WMU Foundation

A BRICK IN THE PATH

A PAGE FROM THE PAST

Annie Armstrong and Mattie McIntosh encouraged a group of women not to act hastily but to spend a year praying and laying groundwork for a new missions organization. A determined group of women gathered that May morning in 1888, conscious of the years and tears and prayers bringing them to this moment. Some brought their daughters to witness this historic occasion. Mattie McIntosh called for prayer. And then came the roll call. Women from ten states gladly and solemnly voted to be the first official members of what would come to be known as Woman’s Missionary Union.

 

WALK OF FAITH

Can you imagine those women who gathered in 1888? Just a few years before, the Civil War had torn the country apart and most families had experienced devastating loss. These women didn’t have the right to vote and had very little independence at all.

Still, they gathered in Richmond, God calling them as Christian women to take an active part in the Great Commission. Some were fearful and uncertain, but all were committed to being part of God’s mission.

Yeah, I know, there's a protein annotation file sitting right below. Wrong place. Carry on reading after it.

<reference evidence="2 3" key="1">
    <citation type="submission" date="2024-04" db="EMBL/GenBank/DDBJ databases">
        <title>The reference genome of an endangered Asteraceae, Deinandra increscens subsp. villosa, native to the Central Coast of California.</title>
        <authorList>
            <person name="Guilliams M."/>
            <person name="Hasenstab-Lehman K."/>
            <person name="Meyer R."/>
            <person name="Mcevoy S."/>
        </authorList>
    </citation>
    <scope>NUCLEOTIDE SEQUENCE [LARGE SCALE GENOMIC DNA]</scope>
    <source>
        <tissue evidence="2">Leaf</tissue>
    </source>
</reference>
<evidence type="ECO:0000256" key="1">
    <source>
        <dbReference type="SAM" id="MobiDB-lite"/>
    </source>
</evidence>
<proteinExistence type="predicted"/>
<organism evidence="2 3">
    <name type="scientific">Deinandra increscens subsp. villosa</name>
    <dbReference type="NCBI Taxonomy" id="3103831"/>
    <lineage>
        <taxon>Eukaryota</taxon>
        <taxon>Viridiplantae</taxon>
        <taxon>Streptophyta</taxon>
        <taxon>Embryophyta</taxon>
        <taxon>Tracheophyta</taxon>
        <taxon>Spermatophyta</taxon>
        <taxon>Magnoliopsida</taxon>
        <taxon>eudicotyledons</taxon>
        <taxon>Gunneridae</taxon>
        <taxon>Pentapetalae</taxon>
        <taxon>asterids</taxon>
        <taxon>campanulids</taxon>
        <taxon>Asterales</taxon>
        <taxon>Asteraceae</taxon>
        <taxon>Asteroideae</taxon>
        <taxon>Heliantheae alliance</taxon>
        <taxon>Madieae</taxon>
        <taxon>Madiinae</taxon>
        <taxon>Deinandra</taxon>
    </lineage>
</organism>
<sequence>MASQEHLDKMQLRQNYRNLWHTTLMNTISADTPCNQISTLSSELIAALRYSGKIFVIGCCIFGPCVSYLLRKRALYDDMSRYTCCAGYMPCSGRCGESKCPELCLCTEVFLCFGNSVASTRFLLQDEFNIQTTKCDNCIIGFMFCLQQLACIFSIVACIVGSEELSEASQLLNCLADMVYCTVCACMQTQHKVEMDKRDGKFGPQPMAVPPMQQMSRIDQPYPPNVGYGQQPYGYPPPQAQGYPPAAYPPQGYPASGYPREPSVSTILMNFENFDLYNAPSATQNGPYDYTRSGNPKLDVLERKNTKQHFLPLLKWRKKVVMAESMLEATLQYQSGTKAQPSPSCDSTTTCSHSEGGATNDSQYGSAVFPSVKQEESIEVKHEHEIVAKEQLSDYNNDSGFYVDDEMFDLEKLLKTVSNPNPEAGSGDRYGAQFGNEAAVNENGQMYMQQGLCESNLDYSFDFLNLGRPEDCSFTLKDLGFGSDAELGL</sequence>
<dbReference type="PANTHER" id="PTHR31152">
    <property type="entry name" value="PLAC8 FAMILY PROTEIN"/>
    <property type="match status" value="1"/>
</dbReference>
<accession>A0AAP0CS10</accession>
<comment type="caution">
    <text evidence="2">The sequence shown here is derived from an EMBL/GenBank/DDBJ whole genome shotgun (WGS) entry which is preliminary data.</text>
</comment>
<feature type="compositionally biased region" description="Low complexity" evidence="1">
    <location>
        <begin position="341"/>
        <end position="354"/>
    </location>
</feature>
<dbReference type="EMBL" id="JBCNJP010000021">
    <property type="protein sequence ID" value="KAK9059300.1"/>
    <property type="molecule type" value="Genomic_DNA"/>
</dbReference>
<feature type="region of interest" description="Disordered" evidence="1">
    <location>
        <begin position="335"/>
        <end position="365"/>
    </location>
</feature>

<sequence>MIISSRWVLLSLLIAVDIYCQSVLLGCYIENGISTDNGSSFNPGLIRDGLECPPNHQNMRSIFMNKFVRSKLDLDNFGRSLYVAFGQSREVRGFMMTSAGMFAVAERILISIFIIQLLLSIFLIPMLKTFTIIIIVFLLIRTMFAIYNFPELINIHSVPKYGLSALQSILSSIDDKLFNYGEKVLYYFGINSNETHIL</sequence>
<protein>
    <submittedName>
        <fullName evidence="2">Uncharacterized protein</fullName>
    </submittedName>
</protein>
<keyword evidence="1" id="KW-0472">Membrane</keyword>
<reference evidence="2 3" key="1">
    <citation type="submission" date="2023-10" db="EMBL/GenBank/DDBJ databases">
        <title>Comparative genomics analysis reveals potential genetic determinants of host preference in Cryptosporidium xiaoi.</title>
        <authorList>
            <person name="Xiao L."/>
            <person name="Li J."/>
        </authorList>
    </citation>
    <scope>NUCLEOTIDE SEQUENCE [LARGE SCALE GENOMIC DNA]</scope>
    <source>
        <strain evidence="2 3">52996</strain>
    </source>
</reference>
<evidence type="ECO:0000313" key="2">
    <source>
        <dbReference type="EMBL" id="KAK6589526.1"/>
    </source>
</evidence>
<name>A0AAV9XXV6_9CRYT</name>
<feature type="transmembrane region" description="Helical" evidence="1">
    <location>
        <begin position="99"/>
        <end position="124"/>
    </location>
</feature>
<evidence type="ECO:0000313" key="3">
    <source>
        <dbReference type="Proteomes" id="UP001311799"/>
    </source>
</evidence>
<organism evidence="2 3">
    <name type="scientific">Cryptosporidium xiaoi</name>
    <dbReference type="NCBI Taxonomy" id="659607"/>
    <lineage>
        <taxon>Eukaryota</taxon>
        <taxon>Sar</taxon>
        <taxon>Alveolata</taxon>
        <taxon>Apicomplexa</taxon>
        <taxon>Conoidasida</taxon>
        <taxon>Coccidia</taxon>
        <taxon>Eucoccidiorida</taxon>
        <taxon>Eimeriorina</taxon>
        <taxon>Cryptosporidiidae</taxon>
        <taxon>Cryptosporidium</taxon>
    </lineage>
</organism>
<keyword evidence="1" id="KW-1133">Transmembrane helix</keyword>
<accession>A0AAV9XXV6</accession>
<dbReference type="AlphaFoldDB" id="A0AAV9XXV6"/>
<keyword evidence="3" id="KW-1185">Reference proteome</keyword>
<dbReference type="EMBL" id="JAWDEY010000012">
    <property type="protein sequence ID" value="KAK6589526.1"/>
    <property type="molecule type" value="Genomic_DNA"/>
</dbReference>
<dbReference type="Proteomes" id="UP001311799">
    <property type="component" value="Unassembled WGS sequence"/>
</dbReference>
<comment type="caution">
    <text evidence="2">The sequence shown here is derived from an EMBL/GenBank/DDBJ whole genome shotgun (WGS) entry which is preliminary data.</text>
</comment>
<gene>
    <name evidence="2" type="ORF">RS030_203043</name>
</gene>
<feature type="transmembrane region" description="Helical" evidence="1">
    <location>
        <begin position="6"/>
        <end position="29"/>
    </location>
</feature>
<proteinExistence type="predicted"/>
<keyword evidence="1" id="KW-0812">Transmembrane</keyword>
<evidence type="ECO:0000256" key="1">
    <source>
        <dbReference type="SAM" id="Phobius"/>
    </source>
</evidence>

Laying a Foundation

The WMU® Executive Board had gathered in the Kentucky Room at the national office for a regularly scheduled meeting. The day had been filled with committee reports, awards for scholarships and grants for a variety of individuals, and the usual business of WMU. As a second-year state president, I had come to love the comradery and fellowship with this group and looked forward to the two board meetings each year.

Financial concerns for the ongoing work of national WMU had been discussed on numerous occasions. A development office was in place to discover potential funding for the work of WMU. A new proposal came to the floor; one that would move the development office to a full-fledged foundation. The idea was to create a separate entity for the sole purpose of securing the financial support for WMU. The reaction among the board members covered a wide spectrum of thought, from “What a great idea!” to “We absolutely cannot do that.” After much debate, a motion to table the idea was received with a challenge to think and pray.

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